Subject(s)
COVID-19 , Mediastinal Emphysema , Pneumothorax , Female , Humans , Male , Mediastinal Emphysema/diagnostic imaging , Mediastinal Emphysema/etiology , Mediastinal Emphysema/therapy , Middle Aged , Pneumothorax/etiology , Pneumothorax/therapy , SARS-CoV-2 , Treatment Outcome
14.
Eur Rev Med Pharmacol Sci ; 25(12): 4413-4417, 2021 Jun.
Article in English | MEDLINE | ID: covidwho-1296352

ABSTRACT

We report a case of spontaneous pneumomediastinum, pneumothorax, emphysema subcutaneous and pneumorrhachis, occurring in an adolescent resulting positive to SARS-CoV-2 nasopharyngeal swab. At the admission in Emergency Department, the child presented with left cervical and sternal pain, without respiratory symptoms. Radiological studies showed sizeable pneumomediastinum, bilateral apical pneumothorax, massive emphysema subcutaneous and pneumorrhachis. Patients' clinical conditions stood stable during the monitoring and he only needed conservative management. To our knowledge, this is the first description of spontaneous pneumomediastinum, pneumothorax, emphysema subcutaneous and pneumorrhachis, in a COVID-19 adolescent without concomitant pneumonia.


Subject(s)
COVID-19/diagnostic imaging , Mediastinal Emphysema/diagnostic imaging , Pneumorrhachis/diagnostic imaging , Pneumothorax/diagnostic imaging , Adolescent , COVID-19/complications , Humans , Male , Mediastinal Emphysema/etiology , Pneumorrhachis/etiology , Pneumothorax/etiology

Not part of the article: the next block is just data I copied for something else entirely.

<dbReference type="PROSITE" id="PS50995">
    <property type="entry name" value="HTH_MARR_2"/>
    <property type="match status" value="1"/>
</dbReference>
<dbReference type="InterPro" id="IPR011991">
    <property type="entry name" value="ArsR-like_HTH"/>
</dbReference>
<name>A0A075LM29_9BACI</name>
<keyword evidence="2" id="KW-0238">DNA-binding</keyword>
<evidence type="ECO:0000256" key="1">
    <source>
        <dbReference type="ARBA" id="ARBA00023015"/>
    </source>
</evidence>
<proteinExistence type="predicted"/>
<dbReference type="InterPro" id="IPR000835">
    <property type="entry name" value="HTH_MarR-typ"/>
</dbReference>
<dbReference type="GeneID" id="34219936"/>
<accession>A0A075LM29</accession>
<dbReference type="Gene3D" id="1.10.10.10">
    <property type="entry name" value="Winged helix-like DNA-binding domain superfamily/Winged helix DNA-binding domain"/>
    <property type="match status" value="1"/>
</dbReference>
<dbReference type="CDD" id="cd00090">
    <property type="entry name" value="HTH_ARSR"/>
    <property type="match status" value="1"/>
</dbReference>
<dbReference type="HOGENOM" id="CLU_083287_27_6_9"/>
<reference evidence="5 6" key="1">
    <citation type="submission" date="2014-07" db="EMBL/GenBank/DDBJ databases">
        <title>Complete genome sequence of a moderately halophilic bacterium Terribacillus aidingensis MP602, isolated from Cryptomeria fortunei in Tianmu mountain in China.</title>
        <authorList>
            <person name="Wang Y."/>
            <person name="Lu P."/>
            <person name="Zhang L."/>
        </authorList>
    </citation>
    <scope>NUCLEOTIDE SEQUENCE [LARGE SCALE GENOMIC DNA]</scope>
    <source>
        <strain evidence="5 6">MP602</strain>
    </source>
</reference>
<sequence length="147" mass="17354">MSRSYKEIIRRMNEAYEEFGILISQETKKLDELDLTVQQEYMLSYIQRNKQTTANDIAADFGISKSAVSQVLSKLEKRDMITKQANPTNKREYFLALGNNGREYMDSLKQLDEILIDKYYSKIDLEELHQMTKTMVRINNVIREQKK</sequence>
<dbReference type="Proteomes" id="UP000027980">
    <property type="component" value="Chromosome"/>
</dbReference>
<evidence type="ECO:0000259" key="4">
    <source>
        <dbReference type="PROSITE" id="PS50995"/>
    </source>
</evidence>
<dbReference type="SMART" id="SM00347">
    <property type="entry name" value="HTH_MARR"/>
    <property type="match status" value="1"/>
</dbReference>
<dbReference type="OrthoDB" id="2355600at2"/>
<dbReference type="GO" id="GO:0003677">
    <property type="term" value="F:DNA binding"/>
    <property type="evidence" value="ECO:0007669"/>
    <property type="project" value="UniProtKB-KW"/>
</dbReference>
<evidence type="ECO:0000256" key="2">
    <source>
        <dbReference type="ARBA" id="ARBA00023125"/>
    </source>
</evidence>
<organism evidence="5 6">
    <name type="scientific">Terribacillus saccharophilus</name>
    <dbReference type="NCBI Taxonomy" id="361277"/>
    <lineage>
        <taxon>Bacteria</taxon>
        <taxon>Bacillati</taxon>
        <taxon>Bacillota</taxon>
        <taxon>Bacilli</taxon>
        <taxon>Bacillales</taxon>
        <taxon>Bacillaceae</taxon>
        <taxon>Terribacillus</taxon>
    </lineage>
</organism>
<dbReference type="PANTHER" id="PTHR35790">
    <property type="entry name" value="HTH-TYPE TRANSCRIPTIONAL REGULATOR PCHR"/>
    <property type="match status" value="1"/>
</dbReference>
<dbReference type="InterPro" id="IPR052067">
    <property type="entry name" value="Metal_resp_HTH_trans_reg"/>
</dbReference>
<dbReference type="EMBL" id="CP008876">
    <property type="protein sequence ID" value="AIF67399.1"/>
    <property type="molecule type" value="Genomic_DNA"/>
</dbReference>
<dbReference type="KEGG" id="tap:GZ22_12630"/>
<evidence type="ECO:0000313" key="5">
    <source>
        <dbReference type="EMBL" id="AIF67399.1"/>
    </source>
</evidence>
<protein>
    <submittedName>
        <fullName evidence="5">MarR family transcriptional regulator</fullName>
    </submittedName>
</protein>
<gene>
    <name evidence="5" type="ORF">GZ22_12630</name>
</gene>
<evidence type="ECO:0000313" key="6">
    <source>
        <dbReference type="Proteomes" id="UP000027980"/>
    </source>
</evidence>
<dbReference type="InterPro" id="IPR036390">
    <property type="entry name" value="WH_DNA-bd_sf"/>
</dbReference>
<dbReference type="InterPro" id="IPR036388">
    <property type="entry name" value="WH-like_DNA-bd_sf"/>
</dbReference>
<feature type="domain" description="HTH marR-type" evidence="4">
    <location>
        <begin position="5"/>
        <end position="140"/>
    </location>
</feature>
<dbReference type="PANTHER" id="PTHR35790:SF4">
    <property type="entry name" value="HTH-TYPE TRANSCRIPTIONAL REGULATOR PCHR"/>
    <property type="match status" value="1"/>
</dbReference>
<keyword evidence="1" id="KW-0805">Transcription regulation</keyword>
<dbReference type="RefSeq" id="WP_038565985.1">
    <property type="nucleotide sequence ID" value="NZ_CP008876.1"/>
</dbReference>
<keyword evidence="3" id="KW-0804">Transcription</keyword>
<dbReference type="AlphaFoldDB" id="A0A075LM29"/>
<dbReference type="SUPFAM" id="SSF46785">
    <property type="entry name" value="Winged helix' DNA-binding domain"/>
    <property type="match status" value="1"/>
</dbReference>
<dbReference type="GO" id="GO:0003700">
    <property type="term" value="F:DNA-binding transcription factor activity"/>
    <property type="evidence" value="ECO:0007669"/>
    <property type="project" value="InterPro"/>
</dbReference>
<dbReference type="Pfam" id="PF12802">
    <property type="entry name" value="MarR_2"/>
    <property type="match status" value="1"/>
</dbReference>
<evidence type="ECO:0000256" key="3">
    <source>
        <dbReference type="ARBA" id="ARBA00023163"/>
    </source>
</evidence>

15.
Gac. méd. Méx ; 157(1): 116-120, ene.-feb. 2021. tab, graf
Article in Spanish | WHO COVID, LILACS (Americas) | ID: covidwho-1285653

ABSTRACT

Resumen El neumomediastino espontáneo es la presencia de aire libre en el mediastino sin el antecedente de alguna causa como trauma de tórax. Es una condición benigna autolimitada que se trata en forma conservadora. El diagnóstico clínico se basa en dos síntomas: dolor torácico y disnea; y en un signo en particular: enfisema subcutáneo. Ha sido reportado en pacientes con influenza A (H1N1) y síndrome respiratorio agudo grave; sin embargo, ha sido raramente observado en pacientes con COVID-19. En este trabajo describimos seis pacientes del sexo masculino con COVID-19, con edades entre 27 y 82 años, que presentaron neumomediastino espontáneo y enfisema subcutáneo; ambos se reabsorbieron totalmente con manejo conservador.


Abstract Spontaneous pneumomediastinum is defined as the presence of free air within the mediastinum without an apparent cause such as chest trauma. It is a benign, self-limiting condition that is conservatively treated. Clinical diagnosis is based on two symptoms: chest pain and dyspnea; and on a particular sign: subcutaneous emphysema. It has been reported in patients with influenza A (H1N1) and severe acute respiratory syndrome; however, it has been rarely observed in COVID-19 patients. In this work, we describe six male patients with COVID-19, aged between 27 and 82 years, who presented with spontaneous pneumomediastinum and subcutaneous emphysema; both conditions were completely resorbed with conservative management.


Subject(s)
Humans , Male , Adult , Middle Aged , Aged, 80 and over , Subcutaneous Emphysema/etiology , COVID-19/complications , Mediastinal Emphysema/etiology
16.
Minerva Med ; 112(6): 779-785, 2021 Dec.
Article in English | MEDLINE | ID: covidwho-1278855

ABSTRACT